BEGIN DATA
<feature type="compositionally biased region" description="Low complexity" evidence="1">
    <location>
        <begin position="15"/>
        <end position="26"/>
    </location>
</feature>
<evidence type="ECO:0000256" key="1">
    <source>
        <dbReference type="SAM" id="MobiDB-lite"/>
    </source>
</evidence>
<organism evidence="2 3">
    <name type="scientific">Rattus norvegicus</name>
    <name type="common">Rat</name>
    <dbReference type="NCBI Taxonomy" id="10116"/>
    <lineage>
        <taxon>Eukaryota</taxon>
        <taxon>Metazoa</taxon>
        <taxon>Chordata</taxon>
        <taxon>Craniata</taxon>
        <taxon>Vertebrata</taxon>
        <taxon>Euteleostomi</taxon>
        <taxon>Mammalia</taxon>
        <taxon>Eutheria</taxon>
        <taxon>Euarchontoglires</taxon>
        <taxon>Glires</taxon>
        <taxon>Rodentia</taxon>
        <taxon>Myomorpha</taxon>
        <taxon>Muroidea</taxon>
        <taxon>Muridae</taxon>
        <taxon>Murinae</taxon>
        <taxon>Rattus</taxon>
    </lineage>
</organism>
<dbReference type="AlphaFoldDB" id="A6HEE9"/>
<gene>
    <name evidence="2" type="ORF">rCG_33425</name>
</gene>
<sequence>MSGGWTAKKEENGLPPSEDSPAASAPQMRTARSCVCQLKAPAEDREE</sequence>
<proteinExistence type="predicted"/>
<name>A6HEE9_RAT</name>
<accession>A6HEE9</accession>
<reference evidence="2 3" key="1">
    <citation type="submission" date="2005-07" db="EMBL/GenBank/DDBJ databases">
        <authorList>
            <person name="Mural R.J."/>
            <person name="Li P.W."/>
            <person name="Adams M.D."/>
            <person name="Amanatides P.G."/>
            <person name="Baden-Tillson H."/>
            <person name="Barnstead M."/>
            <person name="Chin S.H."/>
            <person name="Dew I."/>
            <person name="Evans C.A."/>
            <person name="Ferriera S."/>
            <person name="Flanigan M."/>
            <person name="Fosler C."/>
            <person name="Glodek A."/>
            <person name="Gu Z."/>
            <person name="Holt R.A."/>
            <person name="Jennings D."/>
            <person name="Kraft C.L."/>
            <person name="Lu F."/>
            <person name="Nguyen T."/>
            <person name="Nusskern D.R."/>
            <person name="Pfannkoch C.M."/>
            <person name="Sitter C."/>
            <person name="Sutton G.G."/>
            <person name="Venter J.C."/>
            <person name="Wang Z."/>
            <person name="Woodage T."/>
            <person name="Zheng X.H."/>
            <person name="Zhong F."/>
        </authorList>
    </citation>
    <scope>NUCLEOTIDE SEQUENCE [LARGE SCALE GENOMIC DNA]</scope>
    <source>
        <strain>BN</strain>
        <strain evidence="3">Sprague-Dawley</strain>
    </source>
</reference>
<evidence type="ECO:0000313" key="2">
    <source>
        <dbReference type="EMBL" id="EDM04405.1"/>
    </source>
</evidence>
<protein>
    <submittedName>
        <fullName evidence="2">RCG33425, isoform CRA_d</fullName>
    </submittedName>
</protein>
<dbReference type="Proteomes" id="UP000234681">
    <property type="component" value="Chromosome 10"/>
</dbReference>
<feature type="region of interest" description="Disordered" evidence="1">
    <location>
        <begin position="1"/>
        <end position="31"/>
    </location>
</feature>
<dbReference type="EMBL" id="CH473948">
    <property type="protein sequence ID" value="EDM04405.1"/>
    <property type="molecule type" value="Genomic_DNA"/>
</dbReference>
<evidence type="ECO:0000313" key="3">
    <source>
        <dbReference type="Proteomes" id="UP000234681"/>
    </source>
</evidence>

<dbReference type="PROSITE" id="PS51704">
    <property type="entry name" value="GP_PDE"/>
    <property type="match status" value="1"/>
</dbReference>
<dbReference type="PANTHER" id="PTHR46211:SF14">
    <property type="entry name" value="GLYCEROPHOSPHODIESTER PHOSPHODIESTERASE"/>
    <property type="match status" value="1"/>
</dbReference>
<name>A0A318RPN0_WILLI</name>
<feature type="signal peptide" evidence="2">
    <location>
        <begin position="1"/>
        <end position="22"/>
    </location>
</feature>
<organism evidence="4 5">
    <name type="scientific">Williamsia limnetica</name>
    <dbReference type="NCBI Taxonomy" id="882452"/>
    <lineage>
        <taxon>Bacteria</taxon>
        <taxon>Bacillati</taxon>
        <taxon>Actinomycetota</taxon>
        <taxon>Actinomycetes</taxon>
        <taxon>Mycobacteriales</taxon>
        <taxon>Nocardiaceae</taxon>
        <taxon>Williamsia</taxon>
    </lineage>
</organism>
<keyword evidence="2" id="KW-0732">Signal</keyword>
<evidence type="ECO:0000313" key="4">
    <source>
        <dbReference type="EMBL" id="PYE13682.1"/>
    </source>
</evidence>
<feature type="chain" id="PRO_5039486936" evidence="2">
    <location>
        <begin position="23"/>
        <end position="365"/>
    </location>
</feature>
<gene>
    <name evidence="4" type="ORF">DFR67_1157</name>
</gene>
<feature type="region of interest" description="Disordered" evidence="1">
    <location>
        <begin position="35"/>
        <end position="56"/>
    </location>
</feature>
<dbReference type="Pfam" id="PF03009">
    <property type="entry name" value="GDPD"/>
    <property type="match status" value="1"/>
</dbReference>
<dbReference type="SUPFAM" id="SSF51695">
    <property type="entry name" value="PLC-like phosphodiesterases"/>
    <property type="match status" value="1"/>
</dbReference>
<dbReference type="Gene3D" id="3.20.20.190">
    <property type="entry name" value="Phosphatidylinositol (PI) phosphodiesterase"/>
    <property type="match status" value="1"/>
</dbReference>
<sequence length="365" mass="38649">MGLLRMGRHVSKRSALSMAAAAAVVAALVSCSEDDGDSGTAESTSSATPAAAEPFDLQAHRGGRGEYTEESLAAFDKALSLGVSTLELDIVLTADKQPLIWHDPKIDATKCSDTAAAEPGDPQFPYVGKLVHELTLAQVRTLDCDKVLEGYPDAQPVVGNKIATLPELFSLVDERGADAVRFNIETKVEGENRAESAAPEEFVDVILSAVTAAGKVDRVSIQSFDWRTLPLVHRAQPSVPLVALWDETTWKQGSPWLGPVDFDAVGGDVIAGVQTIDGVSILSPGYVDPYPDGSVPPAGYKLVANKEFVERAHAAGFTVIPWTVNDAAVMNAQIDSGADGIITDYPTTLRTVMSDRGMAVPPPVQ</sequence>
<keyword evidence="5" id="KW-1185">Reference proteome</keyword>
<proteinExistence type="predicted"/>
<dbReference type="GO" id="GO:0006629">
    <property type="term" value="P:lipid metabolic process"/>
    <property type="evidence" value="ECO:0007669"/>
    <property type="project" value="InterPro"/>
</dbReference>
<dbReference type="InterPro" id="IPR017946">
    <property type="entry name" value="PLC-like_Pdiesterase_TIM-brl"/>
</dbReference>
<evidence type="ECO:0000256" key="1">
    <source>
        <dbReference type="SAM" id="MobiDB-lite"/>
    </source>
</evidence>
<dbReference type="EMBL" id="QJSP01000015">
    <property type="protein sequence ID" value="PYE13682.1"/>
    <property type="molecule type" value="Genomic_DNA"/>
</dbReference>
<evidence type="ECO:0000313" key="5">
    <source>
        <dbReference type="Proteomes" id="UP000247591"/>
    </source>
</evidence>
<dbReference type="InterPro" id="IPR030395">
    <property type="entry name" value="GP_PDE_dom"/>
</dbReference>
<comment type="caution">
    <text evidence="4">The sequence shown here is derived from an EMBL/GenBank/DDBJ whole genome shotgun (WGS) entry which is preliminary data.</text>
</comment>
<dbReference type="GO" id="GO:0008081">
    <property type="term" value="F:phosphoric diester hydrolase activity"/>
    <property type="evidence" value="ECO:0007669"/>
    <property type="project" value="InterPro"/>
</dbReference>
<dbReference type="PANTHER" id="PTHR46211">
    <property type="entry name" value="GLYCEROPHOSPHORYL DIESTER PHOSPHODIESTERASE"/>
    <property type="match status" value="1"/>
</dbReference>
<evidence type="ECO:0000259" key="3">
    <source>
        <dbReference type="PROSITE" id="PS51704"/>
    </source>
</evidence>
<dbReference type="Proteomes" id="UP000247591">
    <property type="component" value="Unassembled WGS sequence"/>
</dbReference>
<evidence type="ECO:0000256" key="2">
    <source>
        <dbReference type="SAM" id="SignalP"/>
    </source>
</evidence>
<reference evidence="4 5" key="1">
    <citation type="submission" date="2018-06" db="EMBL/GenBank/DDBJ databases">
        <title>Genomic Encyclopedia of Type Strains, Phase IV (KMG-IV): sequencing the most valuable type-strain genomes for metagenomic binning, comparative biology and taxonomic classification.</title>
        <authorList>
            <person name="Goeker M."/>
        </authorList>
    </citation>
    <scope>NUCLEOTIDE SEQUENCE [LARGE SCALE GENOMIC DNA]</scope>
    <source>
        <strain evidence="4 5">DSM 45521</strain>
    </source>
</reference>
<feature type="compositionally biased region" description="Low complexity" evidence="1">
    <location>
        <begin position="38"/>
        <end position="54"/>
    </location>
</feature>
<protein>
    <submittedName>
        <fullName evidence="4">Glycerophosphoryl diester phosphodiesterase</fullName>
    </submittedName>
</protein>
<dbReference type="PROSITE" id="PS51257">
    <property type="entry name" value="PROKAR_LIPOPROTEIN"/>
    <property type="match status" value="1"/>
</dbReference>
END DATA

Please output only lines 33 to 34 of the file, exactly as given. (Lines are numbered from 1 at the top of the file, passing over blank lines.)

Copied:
    </lineage>
</organism>